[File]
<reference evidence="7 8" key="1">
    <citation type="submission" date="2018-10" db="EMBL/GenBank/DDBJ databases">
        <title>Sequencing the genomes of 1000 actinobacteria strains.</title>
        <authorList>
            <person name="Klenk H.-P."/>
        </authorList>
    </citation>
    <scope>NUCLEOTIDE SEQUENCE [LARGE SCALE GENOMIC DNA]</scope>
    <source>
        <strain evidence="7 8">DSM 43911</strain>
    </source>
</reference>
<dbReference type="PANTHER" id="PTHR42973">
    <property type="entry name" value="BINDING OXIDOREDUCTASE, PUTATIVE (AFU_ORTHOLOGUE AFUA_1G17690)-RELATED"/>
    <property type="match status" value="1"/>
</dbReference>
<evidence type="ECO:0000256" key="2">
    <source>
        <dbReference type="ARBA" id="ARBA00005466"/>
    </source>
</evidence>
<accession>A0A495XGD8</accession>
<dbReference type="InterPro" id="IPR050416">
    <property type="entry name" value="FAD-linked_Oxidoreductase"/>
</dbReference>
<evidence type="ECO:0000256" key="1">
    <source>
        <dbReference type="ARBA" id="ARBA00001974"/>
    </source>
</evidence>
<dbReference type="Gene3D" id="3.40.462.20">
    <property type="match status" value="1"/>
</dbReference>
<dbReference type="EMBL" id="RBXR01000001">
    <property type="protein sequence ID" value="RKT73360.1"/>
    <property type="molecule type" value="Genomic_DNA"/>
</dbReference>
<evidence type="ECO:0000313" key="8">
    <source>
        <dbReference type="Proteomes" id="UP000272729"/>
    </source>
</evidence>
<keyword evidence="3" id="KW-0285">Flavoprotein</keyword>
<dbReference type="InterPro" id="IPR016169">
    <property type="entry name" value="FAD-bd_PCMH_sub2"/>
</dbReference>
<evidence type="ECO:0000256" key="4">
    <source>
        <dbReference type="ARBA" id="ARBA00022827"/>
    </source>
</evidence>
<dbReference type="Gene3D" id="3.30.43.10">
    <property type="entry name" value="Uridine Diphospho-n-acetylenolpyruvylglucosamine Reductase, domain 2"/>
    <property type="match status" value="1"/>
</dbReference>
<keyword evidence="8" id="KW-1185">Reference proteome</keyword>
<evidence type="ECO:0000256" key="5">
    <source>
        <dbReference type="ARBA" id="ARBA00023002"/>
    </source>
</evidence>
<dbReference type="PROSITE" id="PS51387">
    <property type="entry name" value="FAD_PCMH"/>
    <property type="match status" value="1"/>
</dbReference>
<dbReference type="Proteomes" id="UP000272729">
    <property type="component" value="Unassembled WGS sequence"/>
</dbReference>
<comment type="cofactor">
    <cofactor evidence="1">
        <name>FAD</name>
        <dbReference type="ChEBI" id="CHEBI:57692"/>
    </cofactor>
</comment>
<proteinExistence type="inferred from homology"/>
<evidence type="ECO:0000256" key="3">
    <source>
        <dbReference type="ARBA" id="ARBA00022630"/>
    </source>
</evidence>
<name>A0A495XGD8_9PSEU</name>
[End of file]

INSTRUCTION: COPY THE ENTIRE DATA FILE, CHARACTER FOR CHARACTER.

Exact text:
<reference evidence="7 8" key="1">
    <citation type="submission" date="2018-10" db="EMBL/GenBank/DDBJ databases">
        <title>Sequencing the genomes of 1000 actinobacteria strains.</title>
        <authorList>
            <person name="Klenk H.-P."/>
        </authorList>
    </citation>
    <scope>NUCLEOTIDE SEQUENCE [LARGE SCALE GENOMIC DNA]</scope>
    <source>
        <strain evidence="7 8">DSM 43911</strain>
    </source>
</reference>
<dbReference type="PANTHER" id="PTHR42973">
    <property type="entry name" value="BINDING OXIDOREDUCTASE, PUTATIVE (AFU_ORTHOLOGUE AFUA_1G17690)-RELATED"/>
    <property type="match status" value="1"/>
</dbReference>
<evidence type="ECO:0000256" key="2">
    <source>
        <dbReference type="ARBA" id="ARBA00005466"/>
    </source>
</evidence>
<accession>A0A495XGD8</accession>
<dbReference type="InterPro" id="IPR050416">
    <property type="entry name" value="FAD-linked_Oxidoreductase"/>
</dbReference>
<evidence type="ECO:0000256" key="1">
    <source>
        <dbReference type="ARBA" id="ARBA00001974"/>
    </source>
</evidence>
<dbReference type="Gene3D" id="3.40.462.20">
    <property type="match status" value="1"/>
</dbReference>
<dbReference type="EMBL" id="RBXR01000001">
    <property type="protein sequence ID" value="RKT73360.1"/>
    <property type="molecule type" value="Genomic_DNA"/>
</dbReference>
<evidence type="ECO:0000313" key="8">
    <source>
        <dbReference type="Proteomes" id="UP000272729"/>
    </source>
</evidence>
<keyword evidence="3" id="KW-0285">Flavoprotein</keyword>
<dbReference type="InterPro" id="IPR016169">
    <property type="entry name" value="FAD-bd_PCMH_sub2"/>
</dbReference>
<evidence type="ECO:0000256" key="4">
    <source>
        <dbReference type="ARBA" id="ARBA00022827"/>
    </source>
</evidence>
<dbReference type="Gene3D" id="3.30.43.10">
    <property type="entry name" value="Uridine Diphospho-n-acetylenolpyruvylglucosamine Reductase, domain 2"/>
    <property type="match status" value="1"/>
</dbReference>
<keyword evidence="8" id="KW-1185">Reference proteome</keyword>
<evidence type="ECO:0000256" key="5">
    <source>
        <dbReference type="ARBA" id="ARBA00023002"/>
    </source>
</evidence>
<dbReference type="PROSITE" id="PS51387">
    <property type="entry name" value="FAD_PCMH"/>
    <property type="match status" value="1"/>
</dbReference>
<dbReference type="Proteomes" id="UP000272729">
    <property type="component" value="Unassembled WGS sequence"/>
</dbReference>
<comment type="cofactor">
    <cofactor evidence="1">
        <name>FAD</name>
        <dbReference type="ChEBI" id="CHEBI:57692"/>
    </cofactor>
</comment>
<proteinExistence type="inferred from homology"/>
<evidence type="ECO:0000256" key="3">
    <source>
        <dbReference type="ARBA" id="ARBA00022630"/>
    </source>
</evidence>
<name>A0A495XGD8_9PSEU</name>